What is individual counseling?
When a person attends counseling for themselves, this is considered individual counseling. This is a very simplistic answer. Let’s provide you with more information. When someone comes to counseling alone, they will receive what most people see as traditional counseling. Their counselor will first focus on understanding their concerns and problems. They will then work to help you set up some reasonable and attainable goals. Finally, they will work with you to meet those goals throughout the coming weeks and months.
How long does someone go to counseling?
It depends. Counseling depends on the severity and complexity of the problem. Also, the client’s willingness to work through their struggles diligently and consistently is important. From our experience, when an individual comes to counseling, they can prolong their counseling by being less engaged and just going through the motions.
Typically, we start with 4 to 6 sessions and then reassess the goals of the client. This does not mean the client will only have 4 to 6 sessions. We reassess around the 4 to 6 session mark to increase accountability, consistency, and accuracy within the process of counseling. Counseling is a process. It can take time depending on the individual’s needs. Typically counseling can run from 4 sessions to 20 or more.
What is counseling like?
When you come to see us, we get to know you first. We perform an intake assessment. This assessment helps us to understand and learn about your primary concerns. We ask about the history behind that problem. Your counselor will ask you how you grew up and how your childhood years played out. The process of gathering as much information to understand why your primary problem exists is very important and helpful to establish a better understanding for what is going on.
After the first session, the therapist will help you create some reasonable and attainable goals. Then you will start working towards those goals each session. Some sessions you may veer off to put out some “fires” in your life by reframing some issues or processing critical momentary concerns. Please understand that life will be life. Plans will change. Goals will change. We understand that too. Flexibility, communication, openness, patience, and honesty are so important in this process. Your counselor will look to you for understanding and information. You need to look to them for safety, attentiveness, care, and concern.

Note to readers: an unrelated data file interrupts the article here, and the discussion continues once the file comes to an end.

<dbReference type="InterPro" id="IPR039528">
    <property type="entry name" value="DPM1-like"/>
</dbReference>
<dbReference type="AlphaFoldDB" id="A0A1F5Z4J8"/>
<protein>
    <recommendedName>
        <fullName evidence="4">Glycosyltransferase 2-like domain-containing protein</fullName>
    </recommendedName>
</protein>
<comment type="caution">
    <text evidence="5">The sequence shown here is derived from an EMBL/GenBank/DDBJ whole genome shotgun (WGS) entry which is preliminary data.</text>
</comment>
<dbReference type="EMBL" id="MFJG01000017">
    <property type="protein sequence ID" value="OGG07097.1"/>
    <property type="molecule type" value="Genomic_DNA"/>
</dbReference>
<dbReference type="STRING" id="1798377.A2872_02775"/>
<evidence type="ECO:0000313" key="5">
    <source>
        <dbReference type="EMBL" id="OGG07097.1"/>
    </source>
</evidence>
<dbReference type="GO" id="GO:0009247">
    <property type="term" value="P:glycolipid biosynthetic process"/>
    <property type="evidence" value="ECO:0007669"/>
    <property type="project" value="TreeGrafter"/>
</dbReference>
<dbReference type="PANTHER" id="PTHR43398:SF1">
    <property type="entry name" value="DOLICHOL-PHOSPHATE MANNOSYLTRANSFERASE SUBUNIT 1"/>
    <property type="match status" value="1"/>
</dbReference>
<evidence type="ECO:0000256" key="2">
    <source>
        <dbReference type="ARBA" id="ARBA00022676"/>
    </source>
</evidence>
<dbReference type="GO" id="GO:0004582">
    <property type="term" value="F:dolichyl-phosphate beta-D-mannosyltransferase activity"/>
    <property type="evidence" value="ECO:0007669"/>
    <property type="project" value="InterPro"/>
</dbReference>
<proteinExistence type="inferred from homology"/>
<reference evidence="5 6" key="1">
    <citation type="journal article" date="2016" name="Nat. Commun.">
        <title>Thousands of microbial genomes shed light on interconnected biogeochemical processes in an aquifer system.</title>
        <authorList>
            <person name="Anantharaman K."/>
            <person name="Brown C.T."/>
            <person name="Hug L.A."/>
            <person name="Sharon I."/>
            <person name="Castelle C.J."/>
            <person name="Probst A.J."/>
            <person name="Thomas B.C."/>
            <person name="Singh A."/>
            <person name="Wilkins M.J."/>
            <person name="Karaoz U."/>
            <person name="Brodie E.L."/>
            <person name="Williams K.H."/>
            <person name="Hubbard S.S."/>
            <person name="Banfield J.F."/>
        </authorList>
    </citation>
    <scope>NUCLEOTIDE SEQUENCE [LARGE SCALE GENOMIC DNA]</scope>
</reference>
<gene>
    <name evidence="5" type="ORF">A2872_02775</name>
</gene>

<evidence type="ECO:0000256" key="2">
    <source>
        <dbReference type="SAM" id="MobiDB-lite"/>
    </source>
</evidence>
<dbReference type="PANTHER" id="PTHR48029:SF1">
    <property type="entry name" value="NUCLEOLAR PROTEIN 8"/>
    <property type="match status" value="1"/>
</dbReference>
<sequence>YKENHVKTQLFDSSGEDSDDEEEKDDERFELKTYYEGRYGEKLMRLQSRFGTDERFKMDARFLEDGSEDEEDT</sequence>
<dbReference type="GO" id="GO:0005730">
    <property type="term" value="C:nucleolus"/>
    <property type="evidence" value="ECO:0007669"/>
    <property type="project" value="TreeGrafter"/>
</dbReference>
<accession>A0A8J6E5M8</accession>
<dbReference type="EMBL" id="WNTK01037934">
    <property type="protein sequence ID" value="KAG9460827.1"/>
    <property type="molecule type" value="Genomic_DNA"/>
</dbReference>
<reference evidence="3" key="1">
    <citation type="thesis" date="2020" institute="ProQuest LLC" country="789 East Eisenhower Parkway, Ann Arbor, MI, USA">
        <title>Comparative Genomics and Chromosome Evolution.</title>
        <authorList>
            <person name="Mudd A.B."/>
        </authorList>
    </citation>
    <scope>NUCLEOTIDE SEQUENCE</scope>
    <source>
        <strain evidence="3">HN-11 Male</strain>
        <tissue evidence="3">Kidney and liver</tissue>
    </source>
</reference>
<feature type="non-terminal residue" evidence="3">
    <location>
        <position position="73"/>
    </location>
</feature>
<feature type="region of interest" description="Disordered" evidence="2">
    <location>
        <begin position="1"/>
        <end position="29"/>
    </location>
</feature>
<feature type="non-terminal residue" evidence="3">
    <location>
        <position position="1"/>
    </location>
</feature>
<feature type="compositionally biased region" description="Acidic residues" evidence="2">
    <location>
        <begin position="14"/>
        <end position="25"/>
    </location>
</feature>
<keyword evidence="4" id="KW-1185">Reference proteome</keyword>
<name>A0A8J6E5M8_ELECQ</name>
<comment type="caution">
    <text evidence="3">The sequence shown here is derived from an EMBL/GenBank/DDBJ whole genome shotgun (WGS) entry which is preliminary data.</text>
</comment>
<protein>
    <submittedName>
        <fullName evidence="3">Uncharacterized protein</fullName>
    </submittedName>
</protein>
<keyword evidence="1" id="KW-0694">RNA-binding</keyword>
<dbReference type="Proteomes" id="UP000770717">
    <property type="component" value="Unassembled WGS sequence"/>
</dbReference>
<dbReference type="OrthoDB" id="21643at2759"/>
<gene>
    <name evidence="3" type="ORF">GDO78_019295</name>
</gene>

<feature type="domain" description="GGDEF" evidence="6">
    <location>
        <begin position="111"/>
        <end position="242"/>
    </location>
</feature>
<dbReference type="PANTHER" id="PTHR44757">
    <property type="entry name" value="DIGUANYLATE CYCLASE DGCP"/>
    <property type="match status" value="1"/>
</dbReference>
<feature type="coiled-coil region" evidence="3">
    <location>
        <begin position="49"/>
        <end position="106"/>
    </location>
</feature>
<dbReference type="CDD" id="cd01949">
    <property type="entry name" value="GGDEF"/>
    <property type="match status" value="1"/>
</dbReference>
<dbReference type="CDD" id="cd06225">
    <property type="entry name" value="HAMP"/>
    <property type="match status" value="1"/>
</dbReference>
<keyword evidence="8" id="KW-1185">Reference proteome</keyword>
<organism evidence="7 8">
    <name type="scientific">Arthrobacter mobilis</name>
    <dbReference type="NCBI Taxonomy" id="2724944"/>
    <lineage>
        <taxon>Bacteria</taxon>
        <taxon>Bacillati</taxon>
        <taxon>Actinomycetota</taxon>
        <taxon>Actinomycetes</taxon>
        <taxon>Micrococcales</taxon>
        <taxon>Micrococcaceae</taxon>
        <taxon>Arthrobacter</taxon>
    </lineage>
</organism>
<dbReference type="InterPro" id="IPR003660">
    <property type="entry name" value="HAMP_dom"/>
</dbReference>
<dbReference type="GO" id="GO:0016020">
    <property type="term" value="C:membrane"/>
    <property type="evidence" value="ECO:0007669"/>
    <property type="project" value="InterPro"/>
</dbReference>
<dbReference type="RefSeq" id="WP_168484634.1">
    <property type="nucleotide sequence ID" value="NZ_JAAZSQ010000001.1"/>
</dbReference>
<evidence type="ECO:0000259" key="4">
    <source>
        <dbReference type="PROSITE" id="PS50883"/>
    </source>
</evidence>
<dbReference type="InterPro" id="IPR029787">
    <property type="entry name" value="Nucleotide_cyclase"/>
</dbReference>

Methods used in individual counseling?
Counselors use lots of different methods. They may be trained more in one specific method, but most tend to use a variety of ways to help you attain your goals. Some forms of therapy that counselors use are Cognitive Behavioral Therapy (CBT), Psychotherapy, Emotionally Focused Therapy (EFT), Systems Therapy, Brief Solutions Focused Therapy (BSFT), Internal Family Systems (IFS), and others. The training your therapist has had will dictate which method they use more or most effectively. Each method is useful for different concerns.
Unless you are well versed in one or multiple methods, the method your therapist uses probably won’t be apparent to you. You are just seeking help and wondering if your therapist can help you. We try to make sure our therapist are well trained in one method and add the others to help with concerns that may be better helped through other forms of therapy. Again, it’s a process. Research suggest that the most important aspect of whether counseling is effective is the therapeutic relationship.
What is the therapeutic relationship?
The therapeutic relationship is the relationship that your therapist and you form. Research suggest that if the relationship is one where you feel safe and that your therapist is engaged and understands you, then therapy will be beneficial. It is understandable that when you come to counseling you will have anxiety because you don’t know your therapist. But as you come to know them, trust them, and feel safe to share with them, the process of therapy will very likely begin to work for you.
However, there are times where you will start therapy and just not be able to connect with that therapist. It is important that you recognize that and share that with your therapist so they can consider whether they need to refer you to another therapist to see if that would be better.